Dilemmas associated with rehousing homeless people who have companion animals
Singer RS, Hart LA, Zasloff RL
Psychological Reports 77:851-857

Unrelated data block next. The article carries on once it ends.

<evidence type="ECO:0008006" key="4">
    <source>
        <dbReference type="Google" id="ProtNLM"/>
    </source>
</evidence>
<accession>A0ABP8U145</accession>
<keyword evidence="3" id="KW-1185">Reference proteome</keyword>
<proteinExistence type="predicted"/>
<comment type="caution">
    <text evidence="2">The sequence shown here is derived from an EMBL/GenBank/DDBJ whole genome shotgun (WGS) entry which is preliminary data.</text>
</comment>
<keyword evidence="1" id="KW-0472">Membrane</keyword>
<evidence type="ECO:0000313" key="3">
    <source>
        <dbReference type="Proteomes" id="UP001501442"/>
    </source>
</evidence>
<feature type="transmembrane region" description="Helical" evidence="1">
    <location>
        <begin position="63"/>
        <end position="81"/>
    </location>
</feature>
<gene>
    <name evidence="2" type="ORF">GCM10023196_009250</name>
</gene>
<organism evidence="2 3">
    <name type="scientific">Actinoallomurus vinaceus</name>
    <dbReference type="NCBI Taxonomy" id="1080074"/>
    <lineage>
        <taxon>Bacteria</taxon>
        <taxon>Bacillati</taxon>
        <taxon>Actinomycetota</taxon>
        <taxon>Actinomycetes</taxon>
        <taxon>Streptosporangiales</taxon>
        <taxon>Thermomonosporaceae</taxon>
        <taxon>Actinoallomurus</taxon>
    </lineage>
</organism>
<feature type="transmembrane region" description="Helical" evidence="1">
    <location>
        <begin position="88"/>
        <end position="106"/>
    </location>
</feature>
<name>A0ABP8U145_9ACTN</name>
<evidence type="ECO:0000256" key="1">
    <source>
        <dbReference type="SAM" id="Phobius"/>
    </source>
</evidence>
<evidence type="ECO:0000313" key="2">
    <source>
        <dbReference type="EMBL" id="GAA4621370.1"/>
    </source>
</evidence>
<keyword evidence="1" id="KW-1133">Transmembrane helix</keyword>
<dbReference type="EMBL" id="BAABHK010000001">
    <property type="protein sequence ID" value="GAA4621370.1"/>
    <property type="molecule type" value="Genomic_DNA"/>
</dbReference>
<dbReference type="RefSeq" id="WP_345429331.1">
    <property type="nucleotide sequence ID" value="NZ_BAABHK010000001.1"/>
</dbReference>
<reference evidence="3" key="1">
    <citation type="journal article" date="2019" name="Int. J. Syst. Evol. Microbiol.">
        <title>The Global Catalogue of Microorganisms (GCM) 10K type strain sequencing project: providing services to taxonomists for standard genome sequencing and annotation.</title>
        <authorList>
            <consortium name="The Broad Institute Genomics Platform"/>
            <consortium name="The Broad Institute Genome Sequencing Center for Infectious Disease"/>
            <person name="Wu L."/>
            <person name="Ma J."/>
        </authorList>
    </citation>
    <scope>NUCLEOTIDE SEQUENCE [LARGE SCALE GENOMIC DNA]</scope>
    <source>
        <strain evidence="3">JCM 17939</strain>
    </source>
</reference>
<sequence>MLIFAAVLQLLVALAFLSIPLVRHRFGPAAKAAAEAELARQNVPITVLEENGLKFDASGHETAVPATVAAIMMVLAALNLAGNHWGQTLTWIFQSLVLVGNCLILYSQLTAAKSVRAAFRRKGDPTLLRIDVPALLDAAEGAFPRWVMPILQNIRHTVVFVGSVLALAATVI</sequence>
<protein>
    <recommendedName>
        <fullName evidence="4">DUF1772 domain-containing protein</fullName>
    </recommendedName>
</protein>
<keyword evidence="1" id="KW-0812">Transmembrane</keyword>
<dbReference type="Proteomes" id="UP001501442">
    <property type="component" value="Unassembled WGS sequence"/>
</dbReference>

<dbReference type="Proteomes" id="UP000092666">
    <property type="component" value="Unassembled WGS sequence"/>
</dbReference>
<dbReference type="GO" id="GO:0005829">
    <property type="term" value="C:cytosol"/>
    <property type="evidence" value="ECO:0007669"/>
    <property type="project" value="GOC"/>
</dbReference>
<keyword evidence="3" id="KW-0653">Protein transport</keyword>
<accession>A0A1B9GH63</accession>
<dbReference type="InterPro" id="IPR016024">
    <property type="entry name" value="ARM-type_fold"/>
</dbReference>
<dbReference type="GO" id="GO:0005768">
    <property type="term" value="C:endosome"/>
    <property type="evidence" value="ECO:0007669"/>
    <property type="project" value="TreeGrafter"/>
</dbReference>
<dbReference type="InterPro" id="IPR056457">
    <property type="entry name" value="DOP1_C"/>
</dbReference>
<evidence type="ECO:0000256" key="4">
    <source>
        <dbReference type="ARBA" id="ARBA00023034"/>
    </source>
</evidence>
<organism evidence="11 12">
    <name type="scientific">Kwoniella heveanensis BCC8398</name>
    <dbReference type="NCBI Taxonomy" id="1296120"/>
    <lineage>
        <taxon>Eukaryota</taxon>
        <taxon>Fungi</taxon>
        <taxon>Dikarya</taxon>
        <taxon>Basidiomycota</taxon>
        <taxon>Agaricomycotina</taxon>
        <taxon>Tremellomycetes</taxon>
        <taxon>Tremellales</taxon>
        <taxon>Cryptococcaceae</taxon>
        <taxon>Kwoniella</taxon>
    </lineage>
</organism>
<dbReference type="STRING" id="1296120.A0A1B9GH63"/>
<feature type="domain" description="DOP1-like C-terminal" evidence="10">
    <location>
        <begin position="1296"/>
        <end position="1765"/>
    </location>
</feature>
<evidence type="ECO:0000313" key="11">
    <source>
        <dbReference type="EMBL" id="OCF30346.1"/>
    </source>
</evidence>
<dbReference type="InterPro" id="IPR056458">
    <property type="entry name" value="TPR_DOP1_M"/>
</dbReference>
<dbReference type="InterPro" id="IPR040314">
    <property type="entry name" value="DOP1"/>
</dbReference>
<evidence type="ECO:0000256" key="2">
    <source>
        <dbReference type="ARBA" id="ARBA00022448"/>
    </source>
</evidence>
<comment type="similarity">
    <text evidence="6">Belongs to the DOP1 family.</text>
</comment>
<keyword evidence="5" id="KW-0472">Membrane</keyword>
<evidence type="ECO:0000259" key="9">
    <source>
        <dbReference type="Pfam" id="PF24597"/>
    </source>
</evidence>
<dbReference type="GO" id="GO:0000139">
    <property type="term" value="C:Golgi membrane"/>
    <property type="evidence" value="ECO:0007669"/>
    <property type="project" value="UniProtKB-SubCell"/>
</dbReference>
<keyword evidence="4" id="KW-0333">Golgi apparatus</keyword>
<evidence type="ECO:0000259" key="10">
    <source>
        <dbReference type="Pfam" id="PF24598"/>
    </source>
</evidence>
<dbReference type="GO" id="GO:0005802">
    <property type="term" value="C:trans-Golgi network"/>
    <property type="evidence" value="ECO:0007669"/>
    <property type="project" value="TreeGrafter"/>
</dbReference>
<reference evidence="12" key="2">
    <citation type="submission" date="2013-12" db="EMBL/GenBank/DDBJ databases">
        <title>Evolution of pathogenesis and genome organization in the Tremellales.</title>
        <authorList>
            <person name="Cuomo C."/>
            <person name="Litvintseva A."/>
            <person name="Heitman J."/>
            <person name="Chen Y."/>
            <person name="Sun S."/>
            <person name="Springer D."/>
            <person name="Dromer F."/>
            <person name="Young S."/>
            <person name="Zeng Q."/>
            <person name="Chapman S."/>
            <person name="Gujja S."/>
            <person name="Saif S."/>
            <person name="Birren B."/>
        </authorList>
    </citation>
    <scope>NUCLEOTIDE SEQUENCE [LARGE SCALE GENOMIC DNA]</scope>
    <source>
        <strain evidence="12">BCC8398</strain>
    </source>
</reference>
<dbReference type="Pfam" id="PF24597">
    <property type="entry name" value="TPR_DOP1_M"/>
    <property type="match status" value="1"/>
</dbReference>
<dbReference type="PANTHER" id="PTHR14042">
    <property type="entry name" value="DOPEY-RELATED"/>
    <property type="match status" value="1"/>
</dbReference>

66 individuals were given a questionnaire during the initial visit to a veterinary clinic for homeless pet owners. Among the 35 men and 31 women, 32 had been homeless for 6 mo. or less and were termed the acutely homeless subgroup, and 34 had been homeless multiple times or for more than 6 mo. and were termed the chronically homeless subgroup. In responding to the Lexington Attachment to Pets Scale, both men and women participants had significantly higher mean scores on attachment to their pets than did the scale’s standardization population. Participants did not differ from the normative sample of adults on the Beck Hopelessness Scale. Both men and women participants stated a preference for being rehoused. 93% of men and 96% of women said that housing would not be acceptable if pets were not allowed. 61% of the men and 33% of the women stated they would be willing to live anywhere pets were allowed except in a shelter. Reluctance to live in a shelter was significantly greater among chronically homeless men than other subgroups, and they also had low desire to be rehoused. A majority of the participants had been refused housing because they had pets. Attempts to rehouse homeless individuals who have pets are likely to be unsuccessful unless accommodation for pets is included.